Even for the most experienced riders, motorcycling brings an element of risk. The truth is that motorcyclists are more vulnerable on the road than other drivers, even if they follow every precaution in the book.
According to the National Highway Traffic Safety Administration (NHTSA), in 2019, motorcyclists were nearly 29 times more likely to be involved in a fatal accident compared to passenger car occupants.
The devastation that these crashes can cause to family, friends, and colleagues is huge. As the Chicago Motorcycle Safety Lawyers state, “We’ve seen first hand with our own personal friends, neighbors, and clients the devastation an accident, a difficult recovery, or a failed recovery can cause”.
By learning about how most motorcycle accidents are caused, you can reduce the chances of being involved in a collision. With that said, here are five of the most common motorcycle crashes and what you can do to avoid them.
Accidents at Intersections
Data from the NHTSA suggests that collisions at intersections account for around half of all motorcycle accidents. This is because intersections are full of activity, with multiple vehicles moving in different directions all at once.
Motorcycle accidents at intersections are often caused by:
- Left-turning cars,
- Rear-end collisions,
- Vehicles running a traffic light or stop sign.
As is the case for many motorcycle accidents with other vehicles, intersection collisions usually occur when the car driver doesn’t spot the motorcyclist.
To minimize the risk of collisions at junctions, pay extra attention to the other vehicles around you. Focus on the driver’s line of sight as well as if the wheels of the car are already moving. If you anticipate movement from the car, decelerate.
Collisions While Overtaking
Overtaking on a motorcycle can be a dangerous maneuver for riders. In the UK, 15% of motorcyclists were recorded as performing an overtake when involved in a crash compared to just 2.6% of cars.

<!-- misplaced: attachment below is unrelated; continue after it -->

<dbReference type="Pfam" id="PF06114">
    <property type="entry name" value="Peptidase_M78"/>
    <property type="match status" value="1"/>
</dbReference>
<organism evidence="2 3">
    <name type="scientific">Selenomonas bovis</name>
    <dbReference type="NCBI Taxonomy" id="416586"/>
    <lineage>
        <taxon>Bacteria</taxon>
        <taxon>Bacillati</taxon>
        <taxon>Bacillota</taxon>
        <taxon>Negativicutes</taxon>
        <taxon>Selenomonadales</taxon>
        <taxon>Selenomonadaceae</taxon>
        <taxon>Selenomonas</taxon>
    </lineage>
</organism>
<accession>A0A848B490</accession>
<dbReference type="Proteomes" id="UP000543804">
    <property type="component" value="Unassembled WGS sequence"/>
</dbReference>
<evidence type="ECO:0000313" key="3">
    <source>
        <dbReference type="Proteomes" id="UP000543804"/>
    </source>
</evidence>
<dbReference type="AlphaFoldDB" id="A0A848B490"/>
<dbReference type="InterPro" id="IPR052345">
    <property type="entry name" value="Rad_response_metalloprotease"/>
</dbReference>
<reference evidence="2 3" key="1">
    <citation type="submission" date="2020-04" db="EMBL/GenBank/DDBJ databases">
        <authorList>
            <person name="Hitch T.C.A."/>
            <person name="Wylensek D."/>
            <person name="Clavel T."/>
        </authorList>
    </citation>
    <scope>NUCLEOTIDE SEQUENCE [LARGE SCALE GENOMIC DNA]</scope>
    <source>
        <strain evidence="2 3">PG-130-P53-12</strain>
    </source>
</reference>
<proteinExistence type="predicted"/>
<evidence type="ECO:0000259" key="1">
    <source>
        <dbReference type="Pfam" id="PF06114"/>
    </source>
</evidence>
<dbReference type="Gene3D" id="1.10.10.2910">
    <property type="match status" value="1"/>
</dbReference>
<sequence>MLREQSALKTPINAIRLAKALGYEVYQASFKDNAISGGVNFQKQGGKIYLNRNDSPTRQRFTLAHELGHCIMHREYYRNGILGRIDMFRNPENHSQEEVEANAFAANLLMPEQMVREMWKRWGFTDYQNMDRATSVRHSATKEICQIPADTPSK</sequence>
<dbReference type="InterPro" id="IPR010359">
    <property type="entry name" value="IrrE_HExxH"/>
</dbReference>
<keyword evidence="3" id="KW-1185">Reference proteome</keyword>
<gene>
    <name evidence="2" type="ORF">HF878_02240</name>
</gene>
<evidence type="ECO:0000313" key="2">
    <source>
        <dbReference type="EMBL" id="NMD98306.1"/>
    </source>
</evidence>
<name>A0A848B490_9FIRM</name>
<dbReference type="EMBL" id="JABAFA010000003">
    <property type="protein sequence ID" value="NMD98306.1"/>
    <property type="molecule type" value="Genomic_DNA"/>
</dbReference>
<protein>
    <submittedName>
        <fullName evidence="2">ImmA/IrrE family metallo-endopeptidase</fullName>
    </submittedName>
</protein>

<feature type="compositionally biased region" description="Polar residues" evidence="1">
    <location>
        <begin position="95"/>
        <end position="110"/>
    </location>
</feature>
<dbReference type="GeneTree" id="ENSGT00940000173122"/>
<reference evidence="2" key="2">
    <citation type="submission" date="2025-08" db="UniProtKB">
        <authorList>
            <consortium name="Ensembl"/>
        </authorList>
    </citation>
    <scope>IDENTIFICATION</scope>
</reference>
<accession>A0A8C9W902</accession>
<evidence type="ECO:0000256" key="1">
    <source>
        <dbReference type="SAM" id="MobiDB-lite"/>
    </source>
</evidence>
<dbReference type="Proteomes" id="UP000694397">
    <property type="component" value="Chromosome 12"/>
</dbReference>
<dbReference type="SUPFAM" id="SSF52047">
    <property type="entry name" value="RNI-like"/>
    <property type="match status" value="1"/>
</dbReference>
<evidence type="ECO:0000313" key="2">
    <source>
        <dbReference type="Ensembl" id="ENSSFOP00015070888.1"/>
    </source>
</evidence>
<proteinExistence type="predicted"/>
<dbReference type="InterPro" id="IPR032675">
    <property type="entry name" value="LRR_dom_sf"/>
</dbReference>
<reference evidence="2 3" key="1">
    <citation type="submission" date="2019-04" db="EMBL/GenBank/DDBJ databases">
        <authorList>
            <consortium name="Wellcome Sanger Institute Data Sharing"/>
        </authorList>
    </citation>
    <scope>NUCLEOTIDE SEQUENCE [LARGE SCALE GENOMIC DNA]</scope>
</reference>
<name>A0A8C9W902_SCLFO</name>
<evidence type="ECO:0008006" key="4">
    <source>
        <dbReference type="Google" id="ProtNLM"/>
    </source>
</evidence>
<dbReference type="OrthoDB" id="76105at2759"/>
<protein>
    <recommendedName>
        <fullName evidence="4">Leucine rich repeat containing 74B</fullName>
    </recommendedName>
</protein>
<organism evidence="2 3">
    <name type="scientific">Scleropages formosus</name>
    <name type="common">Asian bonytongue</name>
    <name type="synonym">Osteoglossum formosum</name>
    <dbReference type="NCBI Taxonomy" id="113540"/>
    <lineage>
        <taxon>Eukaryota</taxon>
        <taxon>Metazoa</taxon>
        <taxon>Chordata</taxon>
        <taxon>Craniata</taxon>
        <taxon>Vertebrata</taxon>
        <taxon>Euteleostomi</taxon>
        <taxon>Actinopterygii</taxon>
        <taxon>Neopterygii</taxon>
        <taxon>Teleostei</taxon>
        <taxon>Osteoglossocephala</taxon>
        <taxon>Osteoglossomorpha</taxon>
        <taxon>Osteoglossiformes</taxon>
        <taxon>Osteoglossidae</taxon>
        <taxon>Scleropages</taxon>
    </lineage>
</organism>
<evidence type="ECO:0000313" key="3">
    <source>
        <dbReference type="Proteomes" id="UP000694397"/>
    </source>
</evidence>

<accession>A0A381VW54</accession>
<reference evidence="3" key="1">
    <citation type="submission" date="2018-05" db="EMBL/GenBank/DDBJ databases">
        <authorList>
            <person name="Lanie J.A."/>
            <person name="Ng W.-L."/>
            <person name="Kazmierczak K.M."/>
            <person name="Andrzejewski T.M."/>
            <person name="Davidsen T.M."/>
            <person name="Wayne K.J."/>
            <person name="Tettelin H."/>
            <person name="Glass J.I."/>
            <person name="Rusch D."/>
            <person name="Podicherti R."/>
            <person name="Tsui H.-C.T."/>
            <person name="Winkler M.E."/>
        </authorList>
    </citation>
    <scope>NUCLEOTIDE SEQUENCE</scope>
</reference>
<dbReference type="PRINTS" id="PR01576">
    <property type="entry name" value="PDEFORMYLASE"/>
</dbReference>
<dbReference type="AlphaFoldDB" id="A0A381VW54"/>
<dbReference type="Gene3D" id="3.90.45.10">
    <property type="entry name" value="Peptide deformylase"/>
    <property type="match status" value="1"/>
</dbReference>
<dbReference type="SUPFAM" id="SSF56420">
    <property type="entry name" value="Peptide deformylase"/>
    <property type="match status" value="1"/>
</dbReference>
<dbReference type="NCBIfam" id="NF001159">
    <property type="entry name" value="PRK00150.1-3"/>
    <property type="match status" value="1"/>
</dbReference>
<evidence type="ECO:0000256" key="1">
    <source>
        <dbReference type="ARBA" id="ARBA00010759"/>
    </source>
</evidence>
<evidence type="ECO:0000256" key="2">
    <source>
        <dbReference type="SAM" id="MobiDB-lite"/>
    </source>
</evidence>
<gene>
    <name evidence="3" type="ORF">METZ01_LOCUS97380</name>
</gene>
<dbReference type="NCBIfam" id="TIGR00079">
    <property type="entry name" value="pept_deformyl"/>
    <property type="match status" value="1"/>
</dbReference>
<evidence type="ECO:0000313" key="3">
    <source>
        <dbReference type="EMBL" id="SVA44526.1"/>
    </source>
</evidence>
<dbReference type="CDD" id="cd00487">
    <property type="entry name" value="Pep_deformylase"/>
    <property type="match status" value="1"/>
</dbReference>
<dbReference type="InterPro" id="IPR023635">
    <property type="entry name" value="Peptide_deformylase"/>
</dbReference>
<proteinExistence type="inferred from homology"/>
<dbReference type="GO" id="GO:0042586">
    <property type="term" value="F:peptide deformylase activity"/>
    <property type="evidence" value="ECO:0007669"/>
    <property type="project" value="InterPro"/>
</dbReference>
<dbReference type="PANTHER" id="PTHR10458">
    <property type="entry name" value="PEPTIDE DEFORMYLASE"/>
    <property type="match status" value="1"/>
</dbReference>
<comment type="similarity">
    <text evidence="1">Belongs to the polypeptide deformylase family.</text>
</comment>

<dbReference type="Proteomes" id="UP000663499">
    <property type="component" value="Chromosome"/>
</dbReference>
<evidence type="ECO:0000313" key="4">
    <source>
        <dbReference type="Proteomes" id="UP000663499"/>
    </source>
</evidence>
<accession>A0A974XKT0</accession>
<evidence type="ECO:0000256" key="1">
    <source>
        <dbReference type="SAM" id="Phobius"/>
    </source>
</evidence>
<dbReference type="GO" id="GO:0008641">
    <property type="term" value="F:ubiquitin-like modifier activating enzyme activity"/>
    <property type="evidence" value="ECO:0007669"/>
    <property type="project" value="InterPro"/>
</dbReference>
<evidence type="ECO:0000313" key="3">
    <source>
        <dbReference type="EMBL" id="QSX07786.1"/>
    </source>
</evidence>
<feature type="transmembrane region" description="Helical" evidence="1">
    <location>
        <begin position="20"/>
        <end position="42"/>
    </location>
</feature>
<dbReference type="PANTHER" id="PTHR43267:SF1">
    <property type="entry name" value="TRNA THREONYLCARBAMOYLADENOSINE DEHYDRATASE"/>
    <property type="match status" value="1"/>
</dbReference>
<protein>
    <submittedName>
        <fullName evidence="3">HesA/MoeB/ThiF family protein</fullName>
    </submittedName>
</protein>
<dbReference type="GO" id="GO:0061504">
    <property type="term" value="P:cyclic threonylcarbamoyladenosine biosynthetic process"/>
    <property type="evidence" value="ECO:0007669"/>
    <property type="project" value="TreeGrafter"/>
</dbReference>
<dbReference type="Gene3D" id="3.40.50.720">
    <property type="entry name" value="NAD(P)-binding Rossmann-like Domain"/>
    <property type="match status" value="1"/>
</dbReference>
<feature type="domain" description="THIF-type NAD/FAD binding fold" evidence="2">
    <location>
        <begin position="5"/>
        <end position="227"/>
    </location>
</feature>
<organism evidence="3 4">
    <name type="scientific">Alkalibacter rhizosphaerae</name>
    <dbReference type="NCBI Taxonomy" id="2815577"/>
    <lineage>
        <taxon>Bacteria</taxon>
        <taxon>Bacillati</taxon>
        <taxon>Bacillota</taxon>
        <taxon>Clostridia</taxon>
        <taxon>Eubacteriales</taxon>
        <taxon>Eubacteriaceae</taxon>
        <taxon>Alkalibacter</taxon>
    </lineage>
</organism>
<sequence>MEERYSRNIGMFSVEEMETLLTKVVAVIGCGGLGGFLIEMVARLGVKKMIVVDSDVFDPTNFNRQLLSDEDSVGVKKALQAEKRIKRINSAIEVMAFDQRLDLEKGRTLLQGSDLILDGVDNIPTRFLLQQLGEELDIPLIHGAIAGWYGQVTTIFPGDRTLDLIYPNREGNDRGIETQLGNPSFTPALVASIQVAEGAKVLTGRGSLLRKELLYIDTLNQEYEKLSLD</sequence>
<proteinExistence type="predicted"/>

Accidents while overtaking can occur where hidden vehicles pull out at a junction or the car being overtaken makes an unexpected movement. However, this is one type of crash that is usually caused by the motorcyclist’s negligence.
Before overtaking, motorcyclists need to have a clear picture of everything that is going on around them. In addition, they should be aware of their vehicle’s acceleration over short distances. An understanding of these factors will enable them to judge whether an overtake is safe or not.
Accidents Whilst Lane Splitting
Lane splitting or filtering refers to when a motorcycle drives between two lanes to pass stationary or slow-moving traffic. Although it is illegal in some states, it is a common occurrence at traffic congestions or traffic lights.
Lane splitting is rife for collisions because:
- Cars don’t expect an overtake in slow-moving traffic so they are less observant,
- There is close proximity between cars and motorcycles,
- The motorcyclist has little room to maneuver if they need to get out of the way.
Collisions whilst filtering can occur when a driver makes a sudden movement, opens a door, or sticks their arm out of the window. The best way to avoid this kind of accident is simply to avoid lane splitting. Otherwise, exercise maximum caution when doing so.
Head-on collisions are not uncommon and are extremely dangerous as they typically occur at higher speeds. When the motorcycle is stopped abruptly, riders can be crushed by the impact or sent through the air. Unsurprisingly, these accidents are the most likely to have fatal consequences.
Head-on crashes crop up on narrow country roads or other thoroughfares with only one lane. Driving on the wrong side of the ride or too close to the other lane frequently leads to a collision, particularly around bends with poor visibility.
To avoid these accidents, keep to the outside of your lane as much as possible. Keep your eyes on the oncoming traffic; if you notice a vehicle jerking towards you, always reduce your speed in anticipation.
Dangerous Road Conditions
Whilst accidents relating to surface conditions are not as common as those involving other vehicles, road conditions should still be at the forefront of any motorcyclist’s mind. Risk increases where the weather is bad and the road is poorly maintained.
Examples of dangerous road conditions include:
- Debris on the road
- Edge breaks
- Animals on the road
- Slick surfaces
Motorcyclists should have a good understanding of the roads before they set off on their journey, including particular areas for concern. In wet conditions, always ride cautiously. You can always check the news for weather reports or road issues.
Besides driving, there are several other steps motorcyclists can take to avoid harm. Never drink and drive. Notably, around a third of fatal accidents occur when the motorcyclist is alcohol-impaired.
If you are involved in an accident, wearing a helmet goes a long way to preventing serious or fatal injury. Protective gear combined with safe driving practices is the best way to prevent accidents from occurring and safeguard against any resulting damage.